Mixed Peoples of Our First Nations
The People of The Hunting Ground
Jake" Troxell, was a half-breed Delaware Warrior from Pennsylvania who
had been sent by the personal staff of President Washington to sway the
Cherokee away from the Spanish and to ally with the New Americans. But
after seeing the inhumane treatment the new settlers inflicted on the
Indians in southeast Kentucky and northern Tennessee, Big Jake ended up
joining the Cherokee instead.
Chief Doublehead's daughter
was the beautiful Cornblossom. She and Jake fell in love and
were married. When the Chief was assassinated, Cornblossom became the
leader of her tribe. In the forty years since Boone and forty others
had built the first fort on the Kentucky River, the depredations in the
war between natives and settlers had only gotten worse. Cornblossom, a
skilled warrior, believed that the future of her people lay in
education and assimilation with the white settlers. In the summer of
1810, she began to lead a group to the Sequatchie Valley near
Chattanooga, Tennessee. They would be safe there, enrolled as members
of a Presbyterian school for Indians. Her tribe was to meet at the
rock house beneath Yahoo Falls to begin their migration south.
learned of this meeting, the local Franklinites under Hiram Gregory,
decided to exploit the opportunity. Hiram 'Big Tooth' Gregory and a
band of hardened Indian fighters from some of the counties to the
southwest crossed into Cherokee territory on horseback, gathering at
what is now Flat Rock Kentucky, before heading into the Yahoo Falls
area. Jake Troxell was being realistic when he figured that likely as
not, there would be trouble. He was already guarding the landward
approach to the falls with a few other long hunters and a small group of
Shortly after midnight on August 10th,
Hiram Gregory's men approached. A young Indian in Jake's line bolted.
this was a runner who tried to warn the people gathered under the rock
shelter to scatter, but the boy was immediately shot down. Big Jake and
the front guard were quickly overpowered and scalped. The Indian
fighters rapidly advanced to the falls area. Lining themselves along
the edge of the bluff surrounding the large opening below, they began
firing from all sides on the children now trapped directly underneath
them. Those who were in the valley away from the falls hid and escaped.
100 children and some old men, pregnant women, and mothers huddled
underneath the falls. Big Tooth and his men worked their way down
toward the floor of the rock house on the two side paths while gunners
up top kept their prey trapped. The Natives had a few hatchets but no
other weapons. A woman warrior named Standing Fern,
daughter-in-law of Cornblossom, bravely rushed the paths with a few
others in a desperate attempt to stop the murder. They were soon killed
but managed to take out a few of their attackers.
Some of these
Kentucky Indian fighters had fought alongside Governor John Sevier, an
infamous Indian killer, who is credited with having coined 'nits make
lice'; the same phrase used by Colonel Chivington, summarizing a
certain mindset before the massacre at Sand Creek, Colorado in 1864.
Although the tragic butchery at Yahoo falls was not unique or
extraordinary in the history of western settlement, most Americans know
nothing about it and very little about other similar events. Such
genocidal actions continued for most of the nineteenth century.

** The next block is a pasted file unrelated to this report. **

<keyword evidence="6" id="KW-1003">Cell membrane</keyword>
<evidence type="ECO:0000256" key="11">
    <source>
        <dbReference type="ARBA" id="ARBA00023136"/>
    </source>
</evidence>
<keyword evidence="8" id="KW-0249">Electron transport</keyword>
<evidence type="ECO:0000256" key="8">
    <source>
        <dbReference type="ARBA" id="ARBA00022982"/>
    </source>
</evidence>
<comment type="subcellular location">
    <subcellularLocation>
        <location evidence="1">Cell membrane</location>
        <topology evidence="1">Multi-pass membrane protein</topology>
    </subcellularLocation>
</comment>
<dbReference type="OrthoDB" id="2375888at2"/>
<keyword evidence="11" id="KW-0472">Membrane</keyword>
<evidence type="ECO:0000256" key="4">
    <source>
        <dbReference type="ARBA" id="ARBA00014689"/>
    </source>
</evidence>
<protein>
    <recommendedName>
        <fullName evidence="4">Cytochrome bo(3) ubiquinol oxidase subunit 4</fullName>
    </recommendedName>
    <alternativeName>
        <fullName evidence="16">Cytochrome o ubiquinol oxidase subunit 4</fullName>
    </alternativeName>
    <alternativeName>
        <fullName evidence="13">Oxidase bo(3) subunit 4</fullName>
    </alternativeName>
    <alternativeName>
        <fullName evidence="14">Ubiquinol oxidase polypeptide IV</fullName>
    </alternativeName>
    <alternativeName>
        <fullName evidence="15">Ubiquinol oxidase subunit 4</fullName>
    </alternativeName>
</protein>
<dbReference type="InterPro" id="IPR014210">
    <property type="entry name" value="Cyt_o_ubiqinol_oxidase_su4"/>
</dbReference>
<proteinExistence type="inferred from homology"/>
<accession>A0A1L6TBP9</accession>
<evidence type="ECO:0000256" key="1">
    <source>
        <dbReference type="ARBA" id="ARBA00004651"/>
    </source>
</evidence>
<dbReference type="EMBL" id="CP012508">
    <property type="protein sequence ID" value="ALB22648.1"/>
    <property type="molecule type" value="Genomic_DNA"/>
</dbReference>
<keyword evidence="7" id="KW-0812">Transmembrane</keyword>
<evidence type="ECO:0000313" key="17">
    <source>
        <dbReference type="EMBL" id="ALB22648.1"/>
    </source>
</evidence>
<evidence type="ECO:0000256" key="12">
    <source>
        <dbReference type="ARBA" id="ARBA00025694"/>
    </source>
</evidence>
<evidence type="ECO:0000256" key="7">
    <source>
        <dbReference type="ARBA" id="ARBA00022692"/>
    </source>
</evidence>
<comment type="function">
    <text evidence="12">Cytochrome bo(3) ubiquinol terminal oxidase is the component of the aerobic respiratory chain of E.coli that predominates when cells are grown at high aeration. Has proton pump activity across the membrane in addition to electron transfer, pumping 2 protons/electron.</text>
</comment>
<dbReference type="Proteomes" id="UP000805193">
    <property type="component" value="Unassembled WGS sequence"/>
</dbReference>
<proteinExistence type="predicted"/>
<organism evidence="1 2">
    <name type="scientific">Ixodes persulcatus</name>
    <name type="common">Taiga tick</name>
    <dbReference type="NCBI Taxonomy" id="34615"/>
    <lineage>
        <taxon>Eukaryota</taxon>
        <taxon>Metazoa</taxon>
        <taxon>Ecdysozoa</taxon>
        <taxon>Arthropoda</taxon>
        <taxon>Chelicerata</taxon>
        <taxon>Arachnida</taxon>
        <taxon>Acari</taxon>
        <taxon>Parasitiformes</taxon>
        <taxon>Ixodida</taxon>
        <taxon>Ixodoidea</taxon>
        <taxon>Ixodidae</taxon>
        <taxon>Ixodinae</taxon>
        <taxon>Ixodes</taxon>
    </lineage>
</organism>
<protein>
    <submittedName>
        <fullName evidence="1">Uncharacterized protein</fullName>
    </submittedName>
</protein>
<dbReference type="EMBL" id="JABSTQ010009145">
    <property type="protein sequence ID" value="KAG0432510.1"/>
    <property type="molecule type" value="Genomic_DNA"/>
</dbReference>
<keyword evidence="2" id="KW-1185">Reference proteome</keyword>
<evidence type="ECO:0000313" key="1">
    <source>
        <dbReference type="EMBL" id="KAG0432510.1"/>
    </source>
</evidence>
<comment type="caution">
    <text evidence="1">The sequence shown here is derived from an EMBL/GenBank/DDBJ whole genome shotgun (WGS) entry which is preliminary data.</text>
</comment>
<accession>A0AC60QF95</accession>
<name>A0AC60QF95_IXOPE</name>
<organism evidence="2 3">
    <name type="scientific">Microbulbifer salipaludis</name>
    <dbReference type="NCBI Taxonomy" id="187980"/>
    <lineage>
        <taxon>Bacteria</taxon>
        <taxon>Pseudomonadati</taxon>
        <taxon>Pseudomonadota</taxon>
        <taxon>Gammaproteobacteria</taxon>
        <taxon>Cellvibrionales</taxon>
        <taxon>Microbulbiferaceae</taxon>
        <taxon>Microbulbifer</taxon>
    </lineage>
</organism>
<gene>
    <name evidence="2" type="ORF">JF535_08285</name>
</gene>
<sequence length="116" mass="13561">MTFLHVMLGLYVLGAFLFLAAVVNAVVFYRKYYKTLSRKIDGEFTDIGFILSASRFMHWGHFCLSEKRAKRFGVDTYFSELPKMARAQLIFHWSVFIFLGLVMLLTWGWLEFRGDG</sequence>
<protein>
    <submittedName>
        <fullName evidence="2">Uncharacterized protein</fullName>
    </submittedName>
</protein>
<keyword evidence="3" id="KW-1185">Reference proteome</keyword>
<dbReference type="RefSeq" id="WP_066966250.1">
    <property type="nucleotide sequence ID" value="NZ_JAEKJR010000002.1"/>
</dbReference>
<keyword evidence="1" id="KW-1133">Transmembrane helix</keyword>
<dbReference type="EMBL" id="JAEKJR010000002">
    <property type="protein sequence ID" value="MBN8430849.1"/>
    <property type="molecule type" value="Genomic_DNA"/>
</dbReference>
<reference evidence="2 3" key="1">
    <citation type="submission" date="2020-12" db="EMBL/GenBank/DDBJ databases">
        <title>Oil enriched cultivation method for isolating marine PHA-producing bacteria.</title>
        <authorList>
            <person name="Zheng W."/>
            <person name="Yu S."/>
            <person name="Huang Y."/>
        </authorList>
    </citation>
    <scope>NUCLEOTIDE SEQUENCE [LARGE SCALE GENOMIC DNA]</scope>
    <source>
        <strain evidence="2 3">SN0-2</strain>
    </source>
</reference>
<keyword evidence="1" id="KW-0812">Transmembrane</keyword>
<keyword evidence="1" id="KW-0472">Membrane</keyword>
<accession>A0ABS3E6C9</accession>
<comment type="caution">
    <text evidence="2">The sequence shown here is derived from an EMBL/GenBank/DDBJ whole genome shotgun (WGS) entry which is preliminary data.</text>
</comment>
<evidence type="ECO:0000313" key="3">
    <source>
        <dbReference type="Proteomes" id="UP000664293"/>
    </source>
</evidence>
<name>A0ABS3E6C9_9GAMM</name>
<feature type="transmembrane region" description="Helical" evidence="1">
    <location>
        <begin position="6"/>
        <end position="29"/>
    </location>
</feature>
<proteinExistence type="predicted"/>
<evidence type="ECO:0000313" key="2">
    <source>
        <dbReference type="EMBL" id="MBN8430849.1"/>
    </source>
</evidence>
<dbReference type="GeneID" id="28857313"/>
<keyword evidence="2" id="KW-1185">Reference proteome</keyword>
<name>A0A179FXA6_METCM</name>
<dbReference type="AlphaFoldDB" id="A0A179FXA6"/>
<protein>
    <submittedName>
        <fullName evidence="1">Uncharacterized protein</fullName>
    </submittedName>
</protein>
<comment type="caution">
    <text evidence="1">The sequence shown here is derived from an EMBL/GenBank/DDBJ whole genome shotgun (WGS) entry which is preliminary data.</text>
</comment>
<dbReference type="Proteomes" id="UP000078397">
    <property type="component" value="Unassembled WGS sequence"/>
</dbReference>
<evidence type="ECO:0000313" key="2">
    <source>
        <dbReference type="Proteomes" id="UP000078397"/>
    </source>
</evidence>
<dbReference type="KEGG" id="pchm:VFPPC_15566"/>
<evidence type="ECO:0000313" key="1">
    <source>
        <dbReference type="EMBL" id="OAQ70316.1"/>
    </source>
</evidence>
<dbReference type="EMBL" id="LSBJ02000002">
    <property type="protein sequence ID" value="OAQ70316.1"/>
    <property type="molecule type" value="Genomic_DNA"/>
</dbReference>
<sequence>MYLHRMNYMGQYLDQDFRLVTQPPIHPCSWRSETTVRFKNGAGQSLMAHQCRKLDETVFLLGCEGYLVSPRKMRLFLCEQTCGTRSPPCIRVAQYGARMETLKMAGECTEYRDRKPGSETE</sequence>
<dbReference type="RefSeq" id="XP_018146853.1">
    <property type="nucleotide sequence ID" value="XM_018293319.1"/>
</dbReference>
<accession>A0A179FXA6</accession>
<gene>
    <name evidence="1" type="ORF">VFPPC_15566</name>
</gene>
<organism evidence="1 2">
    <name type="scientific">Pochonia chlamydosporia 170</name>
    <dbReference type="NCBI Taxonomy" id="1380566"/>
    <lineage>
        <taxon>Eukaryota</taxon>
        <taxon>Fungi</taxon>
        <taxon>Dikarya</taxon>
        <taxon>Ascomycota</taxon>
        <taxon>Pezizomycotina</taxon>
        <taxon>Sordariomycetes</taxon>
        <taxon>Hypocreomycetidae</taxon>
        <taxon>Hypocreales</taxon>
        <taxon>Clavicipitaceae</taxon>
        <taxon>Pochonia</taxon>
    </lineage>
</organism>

Gregory's men killed elders, raped women and younger female children of
all ages, and cut bellies open. Altogether, they senselessly murdered
and scalped over 100 Chickamaugan Cherokee women and children that had
begged for their lives.
Later that morning, Cornblossom who was
travelling behind with a separate party, approached the great rock house
with her children. As they came closer to the falls area, it is said a
hawk flew above them and lit in a nearby tree in a way that told the
Princess something was wrong. The Cherokee were especially sensitive to
the spirit power expressed in birds. The party anxiously pushed onward
to get the children to the falls and safety. Arriving at the entrance
area, she found Jake and the front guards brutally scalped. Leaving the
children there with some women, Cornblossom, her son War Chief Peter
Troxell, Red Bird, and their party of warriors rushed to the Falls
where some of Gregory's gang still going at it. Cornblossom
screams to her warriors to kill these animals. Peter Troxell died
underneath the falls and his mother suffered an agonizing gunshot
Two days later this wound ended Cornblossom's life. It is said that her last words were, "We Are Not Conquered
Yet ... Remember My Children .... Remember My People".
massacre essentially destroyed the Chickamaugan Cherokee from southwest
Kentucky to Knoxville. With no powerful leaders left in Kentucky and
the Cumberland Plateau, many Cherokee decided to leave the area in fear
of the whites, while others sought isolation by hiding in the hills.
The settlers who comprised the Kentucky and Tennessee militias
considered this affair the last of the resistance movement of the
Kentucky and northern Tennessee Cherokees. This was the year Captain
Black Fox finally decided to move his people to Arkansas where,
hopefully, they could pursue a new life in peace. But one who would not
ever leave the region was Little Jake, youngest son of Jake and
Cornblossom. He had arrived with his mother late that morning and
helped kill a few of Gregory's men. It was an experience he would never
forget. Little Jake grew up and became a famous renegade, terrorizing
settlers in the Big South Fork area for years.
To learn more about Cornblossom and her family,
please check out the links below. Wado.
Trail leading to Yahoo Falls
The Cry of The Hawk
The Yahoo Falls Massacre
Standing beneath Yahoo Falls
Please be aware that the title of "princess" is an Anglo title and not a Native American one.